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Employers and OSHA reporting

New York employees can face serious dangers at their places of employment. These hazards can lead to a variety of serious injuries that can leave an employee hospitalized or worse. Employers have a variety of responsibilities to try and prevent these accidents from occurring. However, not every accident will be prevented in New York workplaces.

There will be times when employees face workplace injuries. When this occurs, employers have additional responsibilities. One of these responsibilities includes reporting the injuries to the Occupational Health and Safety Administration. OSHA regulates workplace safety and often needs to investigate workplace accidents after they occur.

According to OSHA regulations, employers have a duty to report serious injuries to the administration within specific time limits. The specific time allowed for reporting depends on the seriousness of the accident. According to regulations, fatalities must be reported to OSHA within eight hours of the death. This rule applies if the death occurred within 30 days of a workplace accident that caused the injuries.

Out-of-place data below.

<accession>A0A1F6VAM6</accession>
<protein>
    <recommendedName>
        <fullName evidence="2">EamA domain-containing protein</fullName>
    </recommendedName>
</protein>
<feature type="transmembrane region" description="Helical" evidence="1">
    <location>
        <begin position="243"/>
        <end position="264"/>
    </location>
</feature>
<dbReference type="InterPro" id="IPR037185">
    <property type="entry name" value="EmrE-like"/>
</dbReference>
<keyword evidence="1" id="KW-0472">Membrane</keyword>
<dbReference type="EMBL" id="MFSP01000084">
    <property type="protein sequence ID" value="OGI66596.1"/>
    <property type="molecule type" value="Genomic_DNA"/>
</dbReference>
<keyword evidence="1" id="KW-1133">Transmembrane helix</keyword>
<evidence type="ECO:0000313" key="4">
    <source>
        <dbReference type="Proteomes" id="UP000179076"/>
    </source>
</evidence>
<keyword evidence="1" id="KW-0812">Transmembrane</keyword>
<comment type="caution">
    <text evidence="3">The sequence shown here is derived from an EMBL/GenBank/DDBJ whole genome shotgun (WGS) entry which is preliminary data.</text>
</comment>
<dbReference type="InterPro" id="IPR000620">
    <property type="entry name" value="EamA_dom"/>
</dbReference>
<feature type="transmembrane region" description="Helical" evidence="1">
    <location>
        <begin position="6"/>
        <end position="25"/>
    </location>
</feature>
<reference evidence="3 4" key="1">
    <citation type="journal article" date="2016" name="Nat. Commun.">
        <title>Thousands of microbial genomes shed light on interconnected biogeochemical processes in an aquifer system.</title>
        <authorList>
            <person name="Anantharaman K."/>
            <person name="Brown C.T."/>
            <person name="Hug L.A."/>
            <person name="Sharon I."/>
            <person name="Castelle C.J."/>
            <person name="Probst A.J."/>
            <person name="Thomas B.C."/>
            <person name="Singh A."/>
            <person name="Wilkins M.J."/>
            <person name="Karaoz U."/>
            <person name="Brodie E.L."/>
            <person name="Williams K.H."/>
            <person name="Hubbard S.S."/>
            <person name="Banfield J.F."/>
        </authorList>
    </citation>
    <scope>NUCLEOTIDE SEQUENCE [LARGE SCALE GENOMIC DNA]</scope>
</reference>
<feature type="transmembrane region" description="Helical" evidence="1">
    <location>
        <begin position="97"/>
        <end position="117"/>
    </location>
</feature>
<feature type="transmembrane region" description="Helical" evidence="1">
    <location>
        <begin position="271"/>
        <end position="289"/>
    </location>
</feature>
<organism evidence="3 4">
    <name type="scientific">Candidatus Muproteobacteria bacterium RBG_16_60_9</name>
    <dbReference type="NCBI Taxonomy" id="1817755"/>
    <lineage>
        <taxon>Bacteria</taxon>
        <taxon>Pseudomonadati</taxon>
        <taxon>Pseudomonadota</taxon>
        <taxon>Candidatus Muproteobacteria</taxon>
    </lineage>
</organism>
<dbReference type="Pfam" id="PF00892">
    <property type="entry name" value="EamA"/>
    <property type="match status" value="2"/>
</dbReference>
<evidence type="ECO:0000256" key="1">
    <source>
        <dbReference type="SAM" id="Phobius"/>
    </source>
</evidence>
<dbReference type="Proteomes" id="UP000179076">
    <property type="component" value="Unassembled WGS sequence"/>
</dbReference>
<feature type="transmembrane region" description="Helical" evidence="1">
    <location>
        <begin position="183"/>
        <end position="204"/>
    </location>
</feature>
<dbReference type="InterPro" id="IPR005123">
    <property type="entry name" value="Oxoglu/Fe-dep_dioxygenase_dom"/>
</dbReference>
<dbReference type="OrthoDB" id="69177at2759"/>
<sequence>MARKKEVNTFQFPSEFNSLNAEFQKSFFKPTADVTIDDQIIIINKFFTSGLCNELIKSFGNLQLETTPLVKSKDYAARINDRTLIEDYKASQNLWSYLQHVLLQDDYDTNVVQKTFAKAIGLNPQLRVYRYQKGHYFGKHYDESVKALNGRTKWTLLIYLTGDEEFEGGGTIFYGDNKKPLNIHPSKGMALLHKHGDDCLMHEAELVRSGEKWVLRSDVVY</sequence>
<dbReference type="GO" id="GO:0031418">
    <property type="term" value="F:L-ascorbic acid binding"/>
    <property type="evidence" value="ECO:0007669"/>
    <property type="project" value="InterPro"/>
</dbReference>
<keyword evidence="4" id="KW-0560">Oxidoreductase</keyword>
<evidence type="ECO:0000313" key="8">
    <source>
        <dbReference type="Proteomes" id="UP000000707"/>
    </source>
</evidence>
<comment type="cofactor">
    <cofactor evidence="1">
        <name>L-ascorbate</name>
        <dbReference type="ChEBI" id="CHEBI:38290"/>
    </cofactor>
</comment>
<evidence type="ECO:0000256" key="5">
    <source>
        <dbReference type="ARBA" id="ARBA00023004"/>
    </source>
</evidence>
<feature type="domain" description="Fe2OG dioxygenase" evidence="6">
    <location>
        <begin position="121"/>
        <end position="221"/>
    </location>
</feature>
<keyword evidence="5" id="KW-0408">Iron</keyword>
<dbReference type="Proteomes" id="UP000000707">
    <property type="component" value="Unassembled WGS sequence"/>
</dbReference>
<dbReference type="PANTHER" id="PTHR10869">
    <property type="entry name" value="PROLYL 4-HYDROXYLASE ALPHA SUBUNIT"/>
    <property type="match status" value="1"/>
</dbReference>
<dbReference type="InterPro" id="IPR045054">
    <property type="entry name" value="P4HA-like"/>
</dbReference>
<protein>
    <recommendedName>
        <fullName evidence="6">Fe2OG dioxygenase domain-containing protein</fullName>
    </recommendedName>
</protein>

OSHA gives employers more time to report less serious accidents. Accidents that include an amputation, an inpatient hospitalization or the loss of an eye must be reported to OSHA within 24 hours of the accident.

There are many ways that employers can report these incidences to OSHA. Employers can report the accident in person, over the telephone or online.

It is important for employees and employers to understand their rights and responsibilities following a workplace accident. Workplace safety rules should never be ignored. An attorney may be able to help to explain these right further.

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